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Planting method may also help in managing crops under saline conditions. With such problematic soils, the crop may be planted on raised bed rather than flat sowing. Furthermore, the planting should not be on the top of the bed rather, it should be on the side of the bed at a slanted position so that, with evaporation, the salts accumulate on the top of the bed and thereby have little effect on the crop.
Ginger is sown on raised beds or on flat land. Spacing is 20 cm both within rows and between rows for ware (Process)-ginger production and 10 or 15 cm within and between rows using the minisett technique for seed ginger growing. Some available evidence indicates that the optimal depth for seed placement is 5 cm, but results of later studies (Okwuowulu, 1992a) show that under certain conditions, adopting a 5 cm depth predisposes the rhizomes to significant (P .05) loss due to desiccation, especially if harvesting is delayed. Seed placement of up to 10 cm was recommended, especially in areas of plantation cropping where harvesting stretches from November to February (Okwuowulu, 1992a). Setts are manually prepared, 30 workdays are required to cut enough ginger to establish one hectare. It requires normally 150 workdays to plant one hectare of ginger, but this operation is amenable to mechanization using a modified motorized potato planter. This has an output of 0.1 ha per hour (Whiley,...
Nitrogen deficiency waterlogged soil. Drench soil and spray foliage with compost tea, fish emulsion, or fish-meal tea, or side-dress plants with compost to alleviate deficiency symptoms. Waterlogged soil damages roots and prevents them from using nutrients available in the soil. Prevent problems by choosing well-drained sites, adding organic matter to the soil to improve drainage, and planting in raised beds.
Prior to the development of modern fungicides, any method of improving soil drainage was used to reduce disease. Raised beds, ranging from a few centimetres to 25 cm or more, have been used. Improvements in surface drainage, whereby depressions are drained by cutting of ditches or filling to eliminate standing water, have reduced disease levels (Pegg, 1969). Cultural practices such as pineapple-trash mulch have generally, but not always, increased disease incidence.
Flood irrigation is a common practice in flat-bed-sown crops, whereas in raised bed or ridge-sown crops irrigation is applied in furrows. Furrow irrigation has a higher WUE than flood irrigation in soybean. Furrow opening after two rows of soybean provide a significantly higher seed yield and WUE compared with flat sowing without furrow opening (Autkar et al., 2006). Soybean has a higher WUE in a broad-bed and furrow system with irrigation at 0.6 IW CPE ratio than in a flat-bed system (Bharambe et al, 1999). The width of the raised bed may influence the crop yields. Although less water is used for irrigation with wider raised beds, the central rows in the bed are not able to benefit from the furrow-applied irrigation. On the other hand, with a narrower width of the raised bed, and consequently more frequent furrows, drainage of excess water is easier and fast in the case of heavy rains. Among 6, 9, 12 and 15 m-wide raised beds, the highest seed yields of soybean have been obtained in...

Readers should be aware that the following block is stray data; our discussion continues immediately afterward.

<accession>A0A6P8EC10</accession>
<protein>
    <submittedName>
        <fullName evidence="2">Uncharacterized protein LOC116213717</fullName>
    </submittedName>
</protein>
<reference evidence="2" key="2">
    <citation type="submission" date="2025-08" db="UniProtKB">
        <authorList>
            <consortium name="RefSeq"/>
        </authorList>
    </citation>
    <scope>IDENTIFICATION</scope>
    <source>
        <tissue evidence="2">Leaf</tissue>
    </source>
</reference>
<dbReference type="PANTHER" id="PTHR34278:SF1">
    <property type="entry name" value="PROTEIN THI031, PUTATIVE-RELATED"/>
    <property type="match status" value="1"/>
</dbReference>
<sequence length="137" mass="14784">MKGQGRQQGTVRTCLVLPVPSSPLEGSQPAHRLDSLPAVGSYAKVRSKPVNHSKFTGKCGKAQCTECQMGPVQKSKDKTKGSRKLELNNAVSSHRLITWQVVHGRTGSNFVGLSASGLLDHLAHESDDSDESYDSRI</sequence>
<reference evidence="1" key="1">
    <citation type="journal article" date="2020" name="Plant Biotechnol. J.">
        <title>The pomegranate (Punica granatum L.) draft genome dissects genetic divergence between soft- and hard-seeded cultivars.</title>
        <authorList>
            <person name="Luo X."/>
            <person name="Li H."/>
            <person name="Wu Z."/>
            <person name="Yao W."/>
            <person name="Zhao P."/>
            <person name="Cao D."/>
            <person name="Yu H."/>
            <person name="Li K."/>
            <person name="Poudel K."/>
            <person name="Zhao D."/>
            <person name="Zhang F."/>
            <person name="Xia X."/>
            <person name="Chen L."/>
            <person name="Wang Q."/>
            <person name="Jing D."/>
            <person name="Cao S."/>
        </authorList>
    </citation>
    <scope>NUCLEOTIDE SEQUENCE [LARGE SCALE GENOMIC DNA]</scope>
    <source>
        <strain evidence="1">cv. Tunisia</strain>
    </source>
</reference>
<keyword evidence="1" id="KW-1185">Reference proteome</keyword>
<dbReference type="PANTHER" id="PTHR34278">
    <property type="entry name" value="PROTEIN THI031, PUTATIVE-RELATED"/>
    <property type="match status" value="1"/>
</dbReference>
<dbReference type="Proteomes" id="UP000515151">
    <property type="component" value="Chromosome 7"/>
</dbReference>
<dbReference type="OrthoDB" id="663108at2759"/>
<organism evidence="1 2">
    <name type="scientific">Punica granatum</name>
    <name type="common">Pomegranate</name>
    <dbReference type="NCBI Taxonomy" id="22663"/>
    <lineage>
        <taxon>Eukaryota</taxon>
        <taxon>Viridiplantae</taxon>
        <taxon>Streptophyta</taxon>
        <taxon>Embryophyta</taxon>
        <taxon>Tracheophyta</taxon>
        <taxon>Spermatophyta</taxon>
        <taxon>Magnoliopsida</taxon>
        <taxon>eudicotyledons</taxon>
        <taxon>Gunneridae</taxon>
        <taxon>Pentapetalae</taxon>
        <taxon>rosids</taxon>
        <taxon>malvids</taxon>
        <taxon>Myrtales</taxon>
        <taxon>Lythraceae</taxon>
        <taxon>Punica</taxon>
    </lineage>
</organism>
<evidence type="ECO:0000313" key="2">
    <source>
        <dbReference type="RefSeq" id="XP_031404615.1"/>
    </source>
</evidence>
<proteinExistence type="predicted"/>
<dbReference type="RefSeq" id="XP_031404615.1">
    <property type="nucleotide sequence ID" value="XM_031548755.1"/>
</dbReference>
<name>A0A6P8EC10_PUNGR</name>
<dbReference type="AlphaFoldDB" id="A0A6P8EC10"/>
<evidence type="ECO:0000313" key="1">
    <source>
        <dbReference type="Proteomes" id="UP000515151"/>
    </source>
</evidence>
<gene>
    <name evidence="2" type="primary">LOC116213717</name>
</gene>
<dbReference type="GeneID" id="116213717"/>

Like drought, excessive soil moisture or waterlogging also has adverse effects on soybean plants (Thomas and Sodek, 2005). Waterlogging may be caused by heavy rainfall or over-irrigation and the problem is more common in fine-textured soils. Furthermore, excessive soil moisture is also experienced in paddy fields due to the formation of a hard pan owing to puddling operations. This excessive soil moisture induces growth losses in the succeeding soybean crop, particularly during vegetative growth. The problem is more severe in crops sown on a flat bed. Crops sown on raised beds or ridges do not generally experience the adverse effects of excessive soil moisture (van Cooten and Borrell, 1999 Seong et al., 2000a). However, the height of the raised bed or ridge also matters. In a rice field in Korea, the total dry matter accumulation was found to be severely decreased until the growth stage of R5 when soybean was sown at a 10-cm ridge height as compared to at ridge heights of 30 and 50 cm...
Cause Damping-off. Prevent problems by planting in raised beds and presoaking seed in compost tea. same symptoms. Spray plants and drench roots with fish emulsion or fish-meal tea to alleviate symptoms. Plant in raised beds to improve drainage and add compost before planting to prevent problems.
Spacing varies with soil fertility, cultivar, climate, and management practices. Earlier reports indicated that closer spacing gave better yield (Loknath and Das, 1964 Aiyadurai, 1966 Randhawa et al., 1972 Nair, 1982). Based on trials, planting of ginger is recommended on raised beds (in order to facilitate drainage) at a spacing of 20 X 20 cm or 25 X 25 cm and a depth of 4 to 5 cm with the viable bud facing upward. Pandey (1999) reported that among different spacings (40 X 20, 30 X 20, 40 X 30 and 50 X 20 cm) the highest yield was observed under closest spacing. Planting of irrigated ginger in raised beds (see Figure 5.2) gave the highest yield when compared to planting in ridges, furrows, and flat ground (KAU, 1993). The seed rhizome is placed 3.5 to 5.0 cm deep in a pit and soil is pressed over it (see Figure 5.3) followed by light irrigation. Mulching the beds twice with green leaves is important (see Figure 5.4). In general, the planting depth varies with the size of the planting...